National Poetry Month Spotlight: Poetic YA Featuring Black Protagonists
April is National Poetry Month, and one of the best ways to read poetry during this time is in young adult novels.
Not only are there novels in verse, but there are also books featuring poetry or lyrical writing that enhance the overall narrative. Last year, I spotlighted novels in verse by Black YA authors. Now, here are more poetic books to read to celebrate National Poetry Month.
Vinyl Moon by Mahogany L. Browne
Angel is a young woman who moves to Brooklyn after a romantic relationship hurts her. However, change can be hard when you’re far from the place and people you used to call home. Angel gradually gets to know her uncle and her classmates while discovering Black literature and a passion for creating music mixes. As time passes, Angel begins to fill the holes in her heart with friendship, family, and art.
In between chapters are poems that give you a peek into Angel’s head as she navigates the changes in her life. Some poems deal with self-doubt, while others take up thoughts on family and mindfulness. As the book progresses, you see Angel start to see herself and those around her in a whole new light. This is a tender, uplifting book that shows the how a community of friends, family, and peers is invaluable to personal healing.
Me, Moth by Amber McBride
After losing her family in an accident, Moth goes to live with her aunt, but she still feels alone. Soon she meets Sani, a boy with depression who is trying to figure out where he comes from. Together, the two of them take a road trip in order to find themselves and understand how each of their families’ histories shapes who they are now. This novel in verse is the debut book of Amber McBride and is considered one of the best books of 2021 by Shelf Awareness, NPR, and TIME.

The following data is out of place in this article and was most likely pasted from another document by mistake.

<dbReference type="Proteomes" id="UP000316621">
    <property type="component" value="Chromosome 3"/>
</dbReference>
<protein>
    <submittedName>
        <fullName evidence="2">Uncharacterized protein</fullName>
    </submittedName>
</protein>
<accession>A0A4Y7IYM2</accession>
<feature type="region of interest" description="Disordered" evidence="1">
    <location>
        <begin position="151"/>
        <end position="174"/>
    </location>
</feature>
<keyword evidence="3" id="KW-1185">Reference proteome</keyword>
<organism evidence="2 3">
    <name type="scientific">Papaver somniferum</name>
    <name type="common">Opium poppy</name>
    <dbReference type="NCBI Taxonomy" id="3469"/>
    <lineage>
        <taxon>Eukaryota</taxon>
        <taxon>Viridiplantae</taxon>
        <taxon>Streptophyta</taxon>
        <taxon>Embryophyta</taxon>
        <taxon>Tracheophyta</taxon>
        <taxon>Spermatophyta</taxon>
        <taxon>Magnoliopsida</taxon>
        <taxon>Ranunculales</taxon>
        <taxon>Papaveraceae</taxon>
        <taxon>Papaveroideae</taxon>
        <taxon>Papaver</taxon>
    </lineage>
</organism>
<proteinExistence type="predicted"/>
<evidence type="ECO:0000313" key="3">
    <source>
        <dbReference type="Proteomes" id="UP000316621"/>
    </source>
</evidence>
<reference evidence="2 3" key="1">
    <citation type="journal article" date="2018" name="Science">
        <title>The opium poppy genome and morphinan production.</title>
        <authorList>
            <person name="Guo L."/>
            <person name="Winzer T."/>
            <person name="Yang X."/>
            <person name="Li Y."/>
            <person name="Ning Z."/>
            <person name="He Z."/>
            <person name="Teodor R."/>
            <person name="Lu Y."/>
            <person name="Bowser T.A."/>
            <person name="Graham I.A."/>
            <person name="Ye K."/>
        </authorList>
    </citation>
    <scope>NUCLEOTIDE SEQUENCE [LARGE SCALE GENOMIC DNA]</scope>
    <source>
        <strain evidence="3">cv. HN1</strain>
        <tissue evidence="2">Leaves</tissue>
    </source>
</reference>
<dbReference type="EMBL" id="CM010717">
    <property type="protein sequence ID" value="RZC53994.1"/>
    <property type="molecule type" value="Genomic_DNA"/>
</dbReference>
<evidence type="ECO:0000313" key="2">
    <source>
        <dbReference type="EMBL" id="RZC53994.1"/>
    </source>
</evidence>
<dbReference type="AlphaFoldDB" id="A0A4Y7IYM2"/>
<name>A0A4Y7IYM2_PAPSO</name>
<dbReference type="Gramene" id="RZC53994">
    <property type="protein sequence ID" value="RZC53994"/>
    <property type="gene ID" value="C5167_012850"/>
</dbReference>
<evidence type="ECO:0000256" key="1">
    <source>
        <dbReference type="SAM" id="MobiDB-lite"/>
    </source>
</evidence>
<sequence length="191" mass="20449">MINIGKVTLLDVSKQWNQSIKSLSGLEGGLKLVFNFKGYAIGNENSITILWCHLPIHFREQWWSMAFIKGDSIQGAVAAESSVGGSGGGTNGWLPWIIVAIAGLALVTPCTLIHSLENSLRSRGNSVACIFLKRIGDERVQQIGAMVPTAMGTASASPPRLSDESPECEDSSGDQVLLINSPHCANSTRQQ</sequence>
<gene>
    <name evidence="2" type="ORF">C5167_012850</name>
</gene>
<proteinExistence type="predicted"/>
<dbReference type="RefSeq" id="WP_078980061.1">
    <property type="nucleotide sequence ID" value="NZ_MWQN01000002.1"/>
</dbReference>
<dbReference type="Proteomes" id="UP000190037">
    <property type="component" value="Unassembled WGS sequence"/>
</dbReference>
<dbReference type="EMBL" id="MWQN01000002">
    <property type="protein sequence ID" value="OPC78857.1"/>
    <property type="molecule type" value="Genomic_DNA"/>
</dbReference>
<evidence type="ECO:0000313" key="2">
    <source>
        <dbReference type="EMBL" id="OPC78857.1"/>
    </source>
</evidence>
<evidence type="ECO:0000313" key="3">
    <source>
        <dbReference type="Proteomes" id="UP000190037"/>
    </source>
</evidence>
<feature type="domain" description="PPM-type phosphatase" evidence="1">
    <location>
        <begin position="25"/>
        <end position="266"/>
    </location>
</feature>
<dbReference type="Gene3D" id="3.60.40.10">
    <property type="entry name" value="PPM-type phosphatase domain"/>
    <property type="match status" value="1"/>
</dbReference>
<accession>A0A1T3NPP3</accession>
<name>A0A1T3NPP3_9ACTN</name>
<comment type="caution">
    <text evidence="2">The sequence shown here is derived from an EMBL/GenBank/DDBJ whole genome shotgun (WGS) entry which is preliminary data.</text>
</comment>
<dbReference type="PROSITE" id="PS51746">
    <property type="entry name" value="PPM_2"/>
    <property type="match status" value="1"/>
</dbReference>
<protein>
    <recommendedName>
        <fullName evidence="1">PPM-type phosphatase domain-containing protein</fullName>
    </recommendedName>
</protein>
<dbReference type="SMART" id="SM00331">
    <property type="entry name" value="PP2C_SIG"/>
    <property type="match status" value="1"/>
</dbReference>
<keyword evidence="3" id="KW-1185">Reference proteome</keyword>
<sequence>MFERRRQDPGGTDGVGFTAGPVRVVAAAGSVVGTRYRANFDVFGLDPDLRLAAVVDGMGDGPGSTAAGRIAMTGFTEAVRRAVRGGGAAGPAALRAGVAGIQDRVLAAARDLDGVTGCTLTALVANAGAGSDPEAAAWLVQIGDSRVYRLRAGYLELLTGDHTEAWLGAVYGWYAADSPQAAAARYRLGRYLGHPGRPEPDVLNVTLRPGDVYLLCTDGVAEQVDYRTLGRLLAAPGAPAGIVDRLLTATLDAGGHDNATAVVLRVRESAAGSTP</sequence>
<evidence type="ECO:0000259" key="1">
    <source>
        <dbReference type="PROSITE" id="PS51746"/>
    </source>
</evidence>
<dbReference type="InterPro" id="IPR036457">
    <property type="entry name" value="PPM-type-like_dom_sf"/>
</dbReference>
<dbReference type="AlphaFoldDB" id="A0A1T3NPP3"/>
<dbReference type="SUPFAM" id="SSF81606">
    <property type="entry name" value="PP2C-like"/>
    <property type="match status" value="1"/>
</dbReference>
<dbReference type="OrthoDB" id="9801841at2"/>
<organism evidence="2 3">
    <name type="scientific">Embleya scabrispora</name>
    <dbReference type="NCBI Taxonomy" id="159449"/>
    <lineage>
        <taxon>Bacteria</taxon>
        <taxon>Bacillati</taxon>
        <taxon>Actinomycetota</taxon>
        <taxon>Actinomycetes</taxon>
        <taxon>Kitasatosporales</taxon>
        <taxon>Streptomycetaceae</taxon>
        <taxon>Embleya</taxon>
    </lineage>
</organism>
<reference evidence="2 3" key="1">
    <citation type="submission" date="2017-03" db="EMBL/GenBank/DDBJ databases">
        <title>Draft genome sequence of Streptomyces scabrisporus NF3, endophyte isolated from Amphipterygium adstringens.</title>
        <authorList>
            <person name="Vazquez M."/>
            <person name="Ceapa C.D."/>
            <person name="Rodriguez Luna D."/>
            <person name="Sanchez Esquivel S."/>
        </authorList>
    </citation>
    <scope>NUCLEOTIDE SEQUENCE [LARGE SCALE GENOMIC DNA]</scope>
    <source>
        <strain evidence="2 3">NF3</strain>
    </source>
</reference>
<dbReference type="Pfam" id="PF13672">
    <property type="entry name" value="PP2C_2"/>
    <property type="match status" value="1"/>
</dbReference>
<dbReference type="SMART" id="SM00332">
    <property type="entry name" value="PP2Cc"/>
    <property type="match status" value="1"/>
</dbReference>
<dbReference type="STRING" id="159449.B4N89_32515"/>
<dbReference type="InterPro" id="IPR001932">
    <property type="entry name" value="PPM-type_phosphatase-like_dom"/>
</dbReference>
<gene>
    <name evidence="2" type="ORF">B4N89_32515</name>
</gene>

Muted by Tami Charles
Seventeen-year-old Denver dreams of singing well enough to escape her small, white hometown. With her best friends Dali and Shak, she does just that by getting the attention of R&B star Sean “Mercury” Ellis. At first, the perks and the recording time seem worth it—until Denver starts losing her voice in more ways than one. Now, she must decide whether achieving her dream is worth the cost of being exploited.
Partly inspired by the author’s own experiences in the music industry, as well as by news stories, this novel in verse shows how friendship, family, and self-love can keep you grounded in an industry that seeks to diminish Black girls. The book’s honors include features in Essence, Marie Claire, and Bookbuzz.
Punching the Air by Ibi Zoboi and Yusef Salaam
Amal is a sixteen-year-old Black Muslim boy who, along with four other boys, is wrongfully imprisoned for a crime he didn’t commit. Through his gifts for poetry and visual art, Amal learns to hold onto his humanity and express the truth of what really happened to him. This is a story of how systematic racism impacts Black young men and how hard it can be to fight against it.
In addition to the talented Ibi Zoboi, the heart of this book is also written by prison reform activist Yusef Salaam of the Exonerated Five. This 2020 book is partly inspired by Yusef’s experiences as an incarcerated teen and the poetry he wrote during this time. Its accolades include being Shelf Awareness’s Best Book of the Year, a Goodreads finalist for Best Teen Book of the Year, and being a NYT best-seller.
Concrete Kids by Amyra León
An autobiographical novel in verse, this book tells the story of the author’s childhood as she navigates foster care, grief, and self-love. It is an inspirational book of resilience and dreams that is part of the series known as Pocket Change Collective. Pocket Change Collective consists of a series of small books by big thinkers on a variety of ideas and experiences, ranging from gender identity to Black womanhood to the plastic crisis. Concrete Kids has been an A Goddard CBC’s Social Justice Prize Nominee, as well as an A YALSA Amazing Audiobook for Young Adults.
The Afro YA promotes black young adult authors and YA books with black characters, especially those that influence Pennington, an aspiring YA author who believes that black YA readers need diverse books, creators, and stories so that they don’t have to search for their experiences like she did.
Latonya Pennington is a poet and freelance pop culture critic. Their freelance work can also be found at PRIDE, Wear Your Voice magazine, and Black Sci-fi. As a poet, they have been published in Fiyah Lit magazine, Scribes of Nyota, and Argot magazine among others.